While milk consumption continues to fall in the U.S., sales of organic milk are on the rise. And now organic milk accounts for about 4 percent of total fluid milk consumption.
For years, organic producers have claimed their milk is nutritionally superior to regular milk. Specifically, they say that because their cows spend a lot more time out on pasture, munching on grasses and legumes rich in omega-3 fatty acids, the animals' milk is higher in these healthy fats, which are linked to a reduced risk of heart disease.
But the evidence for this has been scant, except for some small studies from Europe.
Now, a new study evaluating organic milk produced in the U.S. finds that organic milk has about 62 percent more omega-3s, compared to milk produced by cows on conventional dairy farms. Cows raised on conventional farms typically spend a lot more time in a barn or confined, and instead of grazing, they're fed a diet of animal feed that contains a lot of corn.
"We were surprised by the magnitude of the differences," lead author Charles Benbrook of Washington State University tells The Salt.
Benbrook and his colleague analyzed about 400 samples of organic and conventional milk over a period of about a year and a half. The samples were taken at processing facilities around the country.
The findings, published in the journal PLoS ONE, come at a time when we're being told to consume more omega-3 fatty acids. Most people hear this advice and think of fatty fish — which is, of course, an excellent source of the omega-3s DHA and EPA.
What's less well known is that plant-based foods, such as leafy greens and nuts, are rich in another omega-3 called ALA. Now, it's becoming clearer that organic milk is a good source of that, too.
Benbrook says that consuming ALA-rich milk is also a good way to change the ratio of omega-3 and omega-6 fatty acids in your diet. According to the National Institutes of Health, the consensus is that, for good health, we need to be eating more omega-3s and less omega-6s.
Omega-6s are found in corn and sunflower oil, and in foods fried in these oils. While some experts don't see a problem with omega-6s, many say that the typical American diet already contains too many. And averaged over 12 months, the study found, organic milk contained 25 percent less omega-6 fatty acids than conventional milk.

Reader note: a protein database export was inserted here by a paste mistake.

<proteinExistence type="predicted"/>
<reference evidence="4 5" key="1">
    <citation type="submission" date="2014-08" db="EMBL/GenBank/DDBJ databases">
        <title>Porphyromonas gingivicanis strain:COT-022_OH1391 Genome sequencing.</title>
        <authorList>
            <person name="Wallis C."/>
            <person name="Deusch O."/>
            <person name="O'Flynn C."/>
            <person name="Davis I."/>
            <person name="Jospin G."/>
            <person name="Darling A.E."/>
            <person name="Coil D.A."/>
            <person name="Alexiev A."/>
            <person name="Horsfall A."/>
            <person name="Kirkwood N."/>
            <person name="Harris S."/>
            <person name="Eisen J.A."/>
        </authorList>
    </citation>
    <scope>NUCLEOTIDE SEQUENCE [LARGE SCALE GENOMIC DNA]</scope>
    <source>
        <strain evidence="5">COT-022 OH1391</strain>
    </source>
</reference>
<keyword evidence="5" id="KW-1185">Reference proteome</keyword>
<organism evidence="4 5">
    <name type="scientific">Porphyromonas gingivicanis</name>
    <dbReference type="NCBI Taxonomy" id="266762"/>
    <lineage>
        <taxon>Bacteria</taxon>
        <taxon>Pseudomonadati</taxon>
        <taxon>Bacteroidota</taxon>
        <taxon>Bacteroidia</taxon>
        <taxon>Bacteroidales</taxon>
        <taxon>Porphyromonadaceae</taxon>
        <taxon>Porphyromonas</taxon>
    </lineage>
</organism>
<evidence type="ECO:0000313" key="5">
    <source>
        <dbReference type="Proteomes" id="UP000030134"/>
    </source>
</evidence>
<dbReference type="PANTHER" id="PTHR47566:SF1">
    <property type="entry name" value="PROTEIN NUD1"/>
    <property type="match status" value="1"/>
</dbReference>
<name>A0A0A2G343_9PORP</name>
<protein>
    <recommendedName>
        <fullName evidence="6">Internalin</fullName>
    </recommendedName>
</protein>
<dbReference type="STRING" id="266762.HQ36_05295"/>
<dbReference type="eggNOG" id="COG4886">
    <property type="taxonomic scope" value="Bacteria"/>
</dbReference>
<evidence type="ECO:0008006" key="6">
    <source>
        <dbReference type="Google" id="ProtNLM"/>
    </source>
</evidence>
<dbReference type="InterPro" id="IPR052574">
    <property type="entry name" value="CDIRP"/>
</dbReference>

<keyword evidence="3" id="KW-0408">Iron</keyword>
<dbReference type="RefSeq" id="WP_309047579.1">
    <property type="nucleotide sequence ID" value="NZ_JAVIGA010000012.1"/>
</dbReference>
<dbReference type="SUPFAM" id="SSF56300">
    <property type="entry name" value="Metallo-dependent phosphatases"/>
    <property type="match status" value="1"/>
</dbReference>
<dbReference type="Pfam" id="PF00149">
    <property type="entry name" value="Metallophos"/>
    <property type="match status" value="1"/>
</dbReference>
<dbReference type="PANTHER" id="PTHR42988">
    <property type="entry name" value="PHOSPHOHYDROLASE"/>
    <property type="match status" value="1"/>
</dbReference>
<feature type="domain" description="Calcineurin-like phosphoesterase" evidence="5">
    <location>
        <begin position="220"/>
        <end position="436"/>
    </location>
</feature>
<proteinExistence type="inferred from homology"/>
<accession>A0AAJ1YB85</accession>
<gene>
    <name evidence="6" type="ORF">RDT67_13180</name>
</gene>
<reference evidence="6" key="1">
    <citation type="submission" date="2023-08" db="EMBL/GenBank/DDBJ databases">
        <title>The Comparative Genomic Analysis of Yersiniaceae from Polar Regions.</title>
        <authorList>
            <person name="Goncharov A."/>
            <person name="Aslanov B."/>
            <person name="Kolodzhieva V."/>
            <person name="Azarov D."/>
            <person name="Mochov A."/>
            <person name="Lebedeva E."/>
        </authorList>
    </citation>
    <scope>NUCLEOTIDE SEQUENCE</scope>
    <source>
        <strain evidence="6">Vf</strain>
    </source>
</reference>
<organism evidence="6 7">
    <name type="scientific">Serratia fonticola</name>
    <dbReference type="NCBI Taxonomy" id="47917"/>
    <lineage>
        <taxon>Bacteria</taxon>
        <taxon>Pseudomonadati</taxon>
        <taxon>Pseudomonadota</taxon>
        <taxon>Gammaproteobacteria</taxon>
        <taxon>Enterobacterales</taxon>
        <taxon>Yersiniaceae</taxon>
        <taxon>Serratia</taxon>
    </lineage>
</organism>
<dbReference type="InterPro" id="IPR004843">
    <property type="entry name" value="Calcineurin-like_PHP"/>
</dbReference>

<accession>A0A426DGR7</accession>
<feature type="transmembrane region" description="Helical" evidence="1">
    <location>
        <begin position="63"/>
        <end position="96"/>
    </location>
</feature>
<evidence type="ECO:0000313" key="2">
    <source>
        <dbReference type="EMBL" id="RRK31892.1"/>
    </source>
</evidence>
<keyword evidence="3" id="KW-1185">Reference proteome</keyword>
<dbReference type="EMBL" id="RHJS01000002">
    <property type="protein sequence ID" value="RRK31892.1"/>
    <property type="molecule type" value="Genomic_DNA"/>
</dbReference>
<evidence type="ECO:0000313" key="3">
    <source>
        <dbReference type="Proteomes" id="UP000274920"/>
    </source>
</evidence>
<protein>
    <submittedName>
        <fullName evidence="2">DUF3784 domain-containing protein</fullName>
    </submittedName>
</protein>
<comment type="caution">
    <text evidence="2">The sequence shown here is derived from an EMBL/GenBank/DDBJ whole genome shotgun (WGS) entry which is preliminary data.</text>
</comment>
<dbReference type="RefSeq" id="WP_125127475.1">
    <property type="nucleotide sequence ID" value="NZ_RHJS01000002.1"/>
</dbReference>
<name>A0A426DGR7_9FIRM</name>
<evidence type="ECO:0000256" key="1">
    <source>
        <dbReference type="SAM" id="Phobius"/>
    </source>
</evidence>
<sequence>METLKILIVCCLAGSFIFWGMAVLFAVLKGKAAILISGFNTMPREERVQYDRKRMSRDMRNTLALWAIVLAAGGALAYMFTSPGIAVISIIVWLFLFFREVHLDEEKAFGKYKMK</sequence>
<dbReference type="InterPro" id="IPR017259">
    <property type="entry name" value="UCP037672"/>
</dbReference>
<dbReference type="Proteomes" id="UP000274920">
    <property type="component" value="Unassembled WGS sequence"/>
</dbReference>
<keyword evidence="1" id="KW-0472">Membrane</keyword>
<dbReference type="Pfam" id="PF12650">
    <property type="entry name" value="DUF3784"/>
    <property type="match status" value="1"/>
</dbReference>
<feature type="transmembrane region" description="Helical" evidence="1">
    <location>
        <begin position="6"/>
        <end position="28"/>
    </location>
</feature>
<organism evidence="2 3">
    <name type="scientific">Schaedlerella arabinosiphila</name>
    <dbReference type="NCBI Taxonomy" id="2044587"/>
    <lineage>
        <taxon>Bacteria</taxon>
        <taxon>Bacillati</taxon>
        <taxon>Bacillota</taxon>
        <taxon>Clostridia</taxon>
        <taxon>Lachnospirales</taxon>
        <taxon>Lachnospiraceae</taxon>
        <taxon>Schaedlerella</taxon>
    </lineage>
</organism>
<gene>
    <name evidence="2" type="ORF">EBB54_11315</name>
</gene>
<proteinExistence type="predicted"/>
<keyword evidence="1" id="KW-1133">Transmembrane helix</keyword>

So, here's the rub: if you want all of the omega-3s found in organic milk, are you better off drinking whole milk rather than skim?
Yes. That's because skimming off the fat also reduces the omega-3 content. For example, if you choose 1 percent milk, it has about one-third the fat of whole milk. So you're left with a much lower level of omega-3s. Of course, you're also fewer calories, so it might be a hard choice for people who are watching their weight. If they choose whole milk, they may have to trim calories elsewhere.
And there seems to be a movement towards consuming whole milk. Sales of whole, organic milk are up 10 percent this year, making it the fastest-growing category of milk, according to a spokeswoman from Organic Valley. Skim sales, meanwhile, are down 7.0 percent, she says.
As I reported earlier this year, some studies have linked fattier milk to slimmer kids, despite the fact that pediatricians routinely recommend switching kids to low-fat dairy at the age of 2 to reduce their consumption of saturated fats. These fats, which are more abundant in whole milk than in reduced fat milk, are linked to a higher risk of cardiovascular disease.
As falling sales figures show, lots of Americans have simply taken milk out of their diets — due to lactose intolerance or other reasons. Some have replaced dairy milk with alternatives such as almond milk, which many doctors say is fine, since there are plenty of other sources of calcium.
But for people who are still milk drinkers, this study suggests that yes, there is a benefit in choosing organic in terms of boosting omega-3 intake.
One thing to note: Dairy farmers of the Cooperative Regions of Organic Producer Pools, a group which markets through the Organic Valley brand, helped fund the study. But the groups had no role in its design or analysis. The analysis was funded by the Measure to Manage program at the Center for Sustaining Agriculture and Natural Resources at Washington State University.